We also have a lot of communications with other tribal departments, such as our tribal health, EMS, Emergency services, and IHS. As the program grows, we’re getting more attention which is really good so that people take note that there are effects of wildfire smoke.
We’ve sent materials to all the schools and the surrounding area, including a guide that Washington State put out based on Idaho and Oregon, giving school districts guidance on what they should be doing during wild fire smoke incidents.
What are the specific measures you recommend to people when they are inside their home? And if they are tangible items (masks, stand-alone air filters, etc), do you pay for them or provide for them at cost?
I don’t run an indoor air quality program in this department so most of my work has been with tribal facilities. It is challenging to get in and talk to people individually. I haven’t done anything specifically for individual homes.
All of our fact sheets have a couple goals in mind for the message. First off – to make it culturally appropriate. If you do a web search and you get some of these federal documents it’s just basic language that is exactly the same as every other population, it just has a salmon motif behind it and they call that a tribal approach. Well, it’s not. Our goal is to make it culturally appropriate and make it so that somebody will read it. And then we figure we are ahead of the game. We had about 600 wildfire smoke brochures that we put together. We put about 450 of these right into somebody’s hand.
How does Tanana Chiefs Conference (TCC) assist tribes in dealing with smoke episodes? There’s not a whole lot you can do to eliminate the smoke, so we’ve created some educational resources for our members.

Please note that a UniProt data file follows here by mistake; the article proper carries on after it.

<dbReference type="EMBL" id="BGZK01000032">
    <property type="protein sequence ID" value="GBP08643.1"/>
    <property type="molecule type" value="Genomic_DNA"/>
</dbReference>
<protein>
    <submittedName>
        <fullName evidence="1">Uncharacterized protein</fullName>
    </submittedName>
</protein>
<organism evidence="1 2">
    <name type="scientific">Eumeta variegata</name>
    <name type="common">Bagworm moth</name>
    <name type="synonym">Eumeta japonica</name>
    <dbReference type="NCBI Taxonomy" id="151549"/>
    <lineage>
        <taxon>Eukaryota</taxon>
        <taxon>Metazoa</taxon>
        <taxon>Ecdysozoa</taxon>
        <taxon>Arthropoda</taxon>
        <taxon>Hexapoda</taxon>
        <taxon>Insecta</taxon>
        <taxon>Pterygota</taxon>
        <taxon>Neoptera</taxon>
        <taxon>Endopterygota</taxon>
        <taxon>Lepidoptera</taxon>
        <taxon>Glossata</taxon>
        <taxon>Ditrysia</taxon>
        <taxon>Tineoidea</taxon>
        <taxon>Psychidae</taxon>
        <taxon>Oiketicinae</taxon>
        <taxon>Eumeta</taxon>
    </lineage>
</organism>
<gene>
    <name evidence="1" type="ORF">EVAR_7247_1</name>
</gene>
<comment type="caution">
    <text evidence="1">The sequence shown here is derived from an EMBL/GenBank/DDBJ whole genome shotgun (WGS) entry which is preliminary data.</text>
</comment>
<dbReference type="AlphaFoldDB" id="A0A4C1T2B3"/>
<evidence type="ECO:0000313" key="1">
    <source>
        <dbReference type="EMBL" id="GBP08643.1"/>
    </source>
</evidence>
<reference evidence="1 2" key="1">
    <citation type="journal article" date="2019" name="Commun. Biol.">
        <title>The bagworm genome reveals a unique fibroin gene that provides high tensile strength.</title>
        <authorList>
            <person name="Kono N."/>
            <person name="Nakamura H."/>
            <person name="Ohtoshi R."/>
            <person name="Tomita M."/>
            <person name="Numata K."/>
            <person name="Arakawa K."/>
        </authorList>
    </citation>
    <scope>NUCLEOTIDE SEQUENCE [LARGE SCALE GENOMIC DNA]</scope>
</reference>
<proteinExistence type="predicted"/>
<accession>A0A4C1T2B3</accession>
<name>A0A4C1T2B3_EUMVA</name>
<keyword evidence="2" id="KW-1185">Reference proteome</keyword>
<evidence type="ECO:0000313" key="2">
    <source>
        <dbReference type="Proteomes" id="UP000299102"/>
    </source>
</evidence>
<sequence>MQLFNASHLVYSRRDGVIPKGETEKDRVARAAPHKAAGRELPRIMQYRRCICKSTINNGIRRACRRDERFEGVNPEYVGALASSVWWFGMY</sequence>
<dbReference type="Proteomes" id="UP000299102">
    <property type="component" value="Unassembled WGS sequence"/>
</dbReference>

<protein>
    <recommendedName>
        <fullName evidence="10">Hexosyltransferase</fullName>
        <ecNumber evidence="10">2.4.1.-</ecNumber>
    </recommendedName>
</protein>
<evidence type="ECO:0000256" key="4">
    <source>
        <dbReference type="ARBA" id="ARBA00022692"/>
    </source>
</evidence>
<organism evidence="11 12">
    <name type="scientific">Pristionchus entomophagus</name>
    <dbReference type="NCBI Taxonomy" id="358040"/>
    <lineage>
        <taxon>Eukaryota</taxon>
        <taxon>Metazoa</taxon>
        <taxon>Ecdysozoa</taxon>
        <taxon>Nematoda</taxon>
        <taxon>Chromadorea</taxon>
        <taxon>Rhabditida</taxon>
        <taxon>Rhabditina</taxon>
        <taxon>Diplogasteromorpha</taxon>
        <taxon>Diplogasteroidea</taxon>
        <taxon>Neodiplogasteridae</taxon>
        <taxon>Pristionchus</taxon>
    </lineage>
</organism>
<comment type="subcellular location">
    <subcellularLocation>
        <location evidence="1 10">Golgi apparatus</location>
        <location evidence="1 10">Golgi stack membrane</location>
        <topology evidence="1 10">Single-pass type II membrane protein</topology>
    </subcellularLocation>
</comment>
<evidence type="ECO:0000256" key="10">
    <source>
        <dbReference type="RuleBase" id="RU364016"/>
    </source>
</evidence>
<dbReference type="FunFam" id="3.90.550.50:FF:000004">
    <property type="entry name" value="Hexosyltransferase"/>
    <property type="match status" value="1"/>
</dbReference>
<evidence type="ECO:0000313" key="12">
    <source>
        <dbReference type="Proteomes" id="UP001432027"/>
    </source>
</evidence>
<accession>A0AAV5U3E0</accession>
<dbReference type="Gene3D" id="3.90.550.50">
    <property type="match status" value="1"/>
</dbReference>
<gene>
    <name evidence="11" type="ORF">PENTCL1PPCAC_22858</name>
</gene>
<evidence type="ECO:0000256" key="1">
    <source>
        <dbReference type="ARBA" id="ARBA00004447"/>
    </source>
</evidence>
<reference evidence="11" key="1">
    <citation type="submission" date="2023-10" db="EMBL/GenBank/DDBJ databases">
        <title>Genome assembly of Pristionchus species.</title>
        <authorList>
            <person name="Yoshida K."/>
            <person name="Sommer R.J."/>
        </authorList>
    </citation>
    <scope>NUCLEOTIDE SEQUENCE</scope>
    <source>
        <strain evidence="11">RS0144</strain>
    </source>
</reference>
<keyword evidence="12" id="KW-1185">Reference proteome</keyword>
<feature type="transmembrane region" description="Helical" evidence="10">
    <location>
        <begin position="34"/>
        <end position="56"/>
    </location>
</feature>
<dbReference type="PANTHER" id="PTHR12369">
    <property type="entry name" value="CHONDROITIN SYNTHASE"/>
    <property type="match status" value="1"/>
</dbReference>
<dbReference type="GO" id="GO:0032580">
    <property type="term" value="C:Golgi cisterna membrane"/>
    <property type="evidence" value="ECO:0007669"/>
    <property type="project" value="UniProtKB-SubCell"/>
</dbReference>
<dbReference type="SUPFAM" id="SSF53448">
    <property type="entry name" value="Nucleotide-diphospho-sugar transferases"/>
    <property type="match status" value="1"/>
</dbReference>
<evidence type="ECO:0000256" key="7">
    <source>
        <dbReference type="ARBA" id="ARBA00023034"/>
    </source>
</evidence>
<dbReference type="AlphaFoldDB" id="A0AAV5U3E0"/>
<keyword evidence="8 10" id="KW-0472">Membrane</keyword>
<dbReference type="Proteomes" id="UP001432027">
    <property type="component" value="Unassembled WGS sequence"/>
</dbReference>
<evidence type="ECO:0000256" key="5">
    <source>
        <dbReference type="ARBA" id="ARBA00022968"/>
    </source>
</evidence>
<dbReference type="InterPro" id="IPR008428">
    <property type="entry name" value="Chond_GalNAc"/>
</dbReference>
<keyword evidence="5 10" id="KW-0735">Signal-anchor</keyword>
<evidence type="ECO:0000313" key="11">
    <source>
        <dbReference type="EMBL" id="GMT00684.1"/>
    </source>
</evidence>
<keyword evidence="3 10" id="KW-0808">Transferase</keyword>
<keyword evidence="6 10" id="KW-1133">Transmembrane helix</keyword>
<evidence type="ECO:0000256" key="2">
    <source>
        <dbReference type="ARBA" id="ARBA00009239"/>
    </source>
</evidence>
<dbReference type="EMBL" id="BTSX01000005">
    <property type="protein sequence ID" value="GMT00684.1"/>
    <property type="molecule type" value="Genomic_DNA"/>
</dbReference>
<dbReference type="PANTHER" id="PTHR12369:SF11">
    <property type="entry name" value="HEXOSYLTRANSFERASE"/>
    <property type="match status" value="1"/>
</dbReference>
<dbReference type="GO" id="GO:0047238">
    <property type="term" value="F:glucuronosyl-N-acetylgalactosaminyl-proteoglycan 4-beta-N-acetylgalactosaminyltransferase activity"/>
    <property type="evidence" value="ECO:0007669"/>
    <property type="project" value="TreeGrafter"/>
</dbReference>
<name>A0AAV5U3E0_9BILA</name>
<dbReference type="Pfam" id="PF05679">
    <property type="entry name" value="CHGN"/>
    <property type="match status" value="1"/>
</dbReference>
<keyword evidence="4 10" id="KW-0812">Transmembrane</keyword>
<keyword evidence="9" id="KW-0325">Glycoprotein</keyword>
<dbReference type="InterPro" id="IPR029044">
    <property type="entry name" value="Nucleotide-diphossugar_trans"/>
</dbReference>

Occasionally we’ve evacuated elders with medical needs to prepare for smoke events. We also recommend that tribes establish a smoke free building or smoke reduced building, in a clinic or a building that can be air conditioned and where the windows can be closed.
We also developed educational brochures about creating a smoke shelter in a tribal building and put information and wildfire guidelines from the state on our Facebook page and our website.
Were there any key lessons from last year’s wildfires – and the relocation that TCC helped with – that you feel other communities should know?
You don’t know how long evacuations are going to last, it might be a week or it might be a month. We hadn’t expected evacuees from Tanana to have to be out of town for so long. Evacuating is not an automatic easy button. Last year, smoke conditions were actually worse in Fairbanks than they were in the village. But there is more advanced health care in Fairbanks, which helps if somebody had an actual medical condition.
We are specifically focusing on the role of ventilation as a way to protect residents when they are indoors. Do you have specific measures you recommend around ventilation?
In the summer, ventilation can be a tough challenge. It can get up to 80-90 degrees in the interior of Alaska - houses here are in the sun and they have to be ventilated to keep cool. In particular, I recommend turning off your HRV and closing your windows. We also recommend that tribes buy portable air conditioning units for one of their buildings as a smoke respite facility.
What channels of communication do you use to communicate with tribal departments and members?
Facebook is really popular up here, especially among the interior tribes and individual members, and gets more use than twitter or other social media forms. With our TCC Facebook page, we focus on short snippets of information with a link for people to learn more. We then use our website to post more detailed articles and provide documents that members can download.
Do you have specific resources you want tribes to have in hand?
I’d like to emphasize that having an emergency plan does have its benefits - beyond flood evacuation plans, which are our most common hazard. More specifically, we would like them to have a plan for having a smoke respite center. Have a location, have an air conditioning unit and maybe have some shelter supplies.